The continuing impact of Os Mutantes' music as their work became more widely known outside Brazil is reflected in this enjoyable tribute compilation -- if, as with all such tributes, nothing quite compares to hearing the original versions, it's the feeling of celebration which such a collection can produce which justifies it, so long as the performances work in their own right. The bands range from all over the map, from some long-lived legends in their own right to up-and-comers whose work is clearly touched by the Brazilian trio's off-kilter genius. Starting with a rough-and-ready take on "Top Top" by Stop the Wheel, many of Jardim Electrico's contributions understandably come from Italian bands (given the labels who released it are from that country), but performers from Japan to throughout America all take a bow. Jennifer Gentle takes a fine bow with a solo recording of that group's leader Marco Fasolo on "Panis et Circensis" -- Fasolo's own work has shown such an inspired debt to Os Mutantes' transformations of rock & roll that it's a pleasure to hear it being repaid. There's a slight ringer in the inclusion of the Tater Totz's cover of "Bat Macumba" -- done back in 1984! -- but their semi-alternate incarnation White Flag contributes a new and strongly performed rarity, "Mysterious White Roses," a song that Os Mutantes only ever recorded during a performance in a 1968 film. Other fine standouts include Littlebrown's sweetly loopy take on the already pretty well gone "Senhor F" and Pillars & Tongues' string-laden (and strung out) version of "Magica." As a further note, the art work throughout is quite lovely, a mix of artistic styles that's a treasure, while no less than Os Mutantes' own Sergio Dias adds a warm and winning thank you note as well.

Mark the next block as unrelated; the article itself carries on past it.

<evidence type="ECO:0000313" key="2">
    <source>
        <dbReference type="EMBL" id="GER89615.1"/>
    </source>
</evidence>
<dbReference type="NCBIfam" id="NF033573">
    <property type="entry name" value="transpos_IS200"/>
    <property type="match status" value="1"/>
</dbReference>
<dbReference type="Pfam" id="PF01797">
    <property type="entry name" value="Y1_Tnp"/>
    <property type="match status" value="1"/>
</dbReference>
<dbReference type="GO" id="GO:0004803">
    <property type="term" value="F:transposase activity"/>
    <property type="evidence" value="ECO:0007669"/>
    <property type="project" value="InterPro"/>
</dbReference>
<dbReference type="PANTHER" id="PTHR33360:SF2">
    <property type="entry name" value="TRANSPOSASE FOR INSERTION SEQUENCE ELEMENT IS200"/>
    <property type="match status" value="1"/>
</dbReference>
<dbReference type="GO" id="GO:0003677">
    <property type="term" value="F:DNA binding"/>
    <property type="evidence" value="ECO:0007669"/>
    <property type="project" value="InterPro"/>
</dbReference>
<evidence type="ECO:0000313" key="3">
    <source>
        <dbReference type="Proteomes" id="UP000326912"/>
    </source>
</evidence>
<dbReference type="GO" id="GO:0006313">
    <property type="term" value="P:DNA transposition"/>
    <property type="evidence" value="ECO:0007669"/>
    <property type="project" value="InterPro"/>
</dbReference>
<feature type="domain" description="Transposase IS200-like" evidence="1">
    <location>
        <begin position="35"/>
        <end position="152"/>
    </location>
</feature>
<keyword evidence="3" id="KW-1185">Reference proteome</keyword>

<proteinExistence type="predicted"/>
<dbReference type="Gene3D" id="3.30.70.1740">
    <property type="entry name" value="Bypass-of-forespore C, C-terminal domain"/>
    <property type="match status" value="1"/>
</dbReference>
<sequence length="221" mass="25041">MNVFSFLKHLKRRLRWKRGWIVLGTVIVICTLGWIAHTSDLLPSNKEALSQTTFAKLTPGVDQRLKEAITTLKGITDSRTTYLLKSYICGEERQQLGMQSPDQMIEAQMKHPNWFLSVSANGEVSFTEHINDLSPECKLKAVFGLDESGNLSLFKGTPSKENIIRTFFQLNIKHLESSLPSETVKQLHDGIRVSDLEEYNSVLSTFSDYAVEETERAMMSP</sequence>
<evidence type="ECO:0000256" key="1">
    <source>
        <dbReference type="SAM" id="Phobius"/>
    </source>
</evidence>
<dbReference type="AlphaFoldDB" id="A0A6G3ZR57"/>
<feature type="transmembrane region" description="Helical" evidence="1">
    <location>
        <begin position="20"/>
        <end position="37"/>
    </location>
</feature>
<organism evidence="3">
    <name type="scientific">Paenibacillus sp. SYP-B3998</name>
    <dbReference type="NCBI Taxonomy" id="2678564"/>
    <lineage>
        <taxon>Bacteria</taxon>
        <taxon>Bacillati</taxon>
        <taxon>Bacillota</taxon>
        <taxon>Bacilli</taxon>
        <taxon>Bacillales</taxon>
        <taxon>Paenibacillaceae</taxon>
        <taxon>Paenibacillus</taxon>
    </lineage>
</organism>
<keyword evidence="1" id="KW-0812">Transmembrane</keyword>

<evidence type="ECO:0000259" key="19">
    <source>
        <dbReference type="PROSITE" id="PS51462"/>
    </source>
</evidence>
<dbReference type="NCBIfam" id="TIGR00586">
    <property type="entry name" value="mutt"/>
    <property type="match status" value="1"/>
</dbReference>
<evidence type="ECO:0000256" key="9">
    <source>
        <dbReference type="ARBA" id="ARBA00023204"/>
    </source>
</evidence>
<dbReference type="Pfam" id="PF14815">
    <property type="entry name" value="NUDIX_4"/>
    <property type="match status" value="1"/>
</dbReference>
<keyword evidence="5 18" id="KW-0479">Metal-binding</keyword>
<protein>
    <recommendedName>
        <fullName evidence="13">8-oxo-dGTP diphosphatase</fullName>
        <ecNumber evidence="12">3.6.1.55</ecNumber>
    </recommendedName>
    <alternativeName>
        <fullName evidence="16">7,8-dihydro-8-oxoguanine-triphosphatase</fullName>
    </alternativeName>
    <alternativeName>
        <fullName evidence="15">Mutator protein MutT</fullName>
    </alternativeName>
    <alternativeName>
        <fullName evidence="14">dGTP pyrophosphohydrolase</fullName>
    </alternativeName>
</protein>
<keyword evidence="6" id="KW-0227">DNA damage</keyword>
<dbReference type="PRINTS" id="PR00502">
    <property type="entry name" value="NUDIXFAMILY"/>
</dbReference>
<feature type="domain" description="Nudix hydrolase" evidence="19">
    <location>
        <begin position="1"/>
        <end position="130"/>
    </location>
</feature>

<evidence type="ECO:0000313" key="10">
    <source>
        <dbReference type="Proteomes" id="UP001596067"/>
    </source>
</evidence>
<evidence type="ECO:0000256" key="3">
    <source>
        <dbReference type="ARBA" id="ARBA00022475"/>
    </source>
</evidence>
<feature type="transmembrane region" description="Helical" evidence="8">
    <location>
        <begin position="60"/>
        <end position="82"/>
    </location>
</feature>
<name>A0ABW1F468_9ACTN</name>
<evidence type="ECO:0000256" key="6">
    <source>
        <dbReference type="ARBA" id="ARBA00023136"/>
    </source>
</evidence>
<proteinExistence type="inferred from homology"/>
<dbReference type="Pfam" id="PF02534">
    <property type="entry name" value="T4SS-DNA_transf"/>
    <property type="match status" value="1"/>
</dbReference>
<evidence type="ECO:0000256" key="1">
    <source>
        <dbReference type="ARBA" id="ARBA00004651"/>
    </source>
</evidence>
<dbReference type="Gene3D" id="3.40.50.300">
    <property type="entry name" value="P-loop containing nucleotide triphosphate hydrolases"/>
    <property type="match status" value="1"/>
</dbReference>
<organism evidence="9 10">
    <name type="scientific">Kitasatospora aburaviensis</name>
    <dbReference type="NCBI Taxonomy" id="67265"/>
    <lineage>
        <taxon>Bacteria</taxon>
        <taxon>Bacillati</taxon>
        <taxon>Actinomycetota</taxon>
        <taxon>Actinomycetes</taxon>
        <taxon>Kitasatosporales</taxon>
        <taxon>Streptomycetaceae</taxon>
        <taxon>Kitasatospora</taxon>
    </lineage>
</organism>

Jardim Eletrico: A Tribute to Os Mutantes Review
by Ned Raggett
||Stop the Wheel||02:41||SpotifyAmazon|
||Yuka Honda / Sean Lennon||04:03||SpotifyAmazon|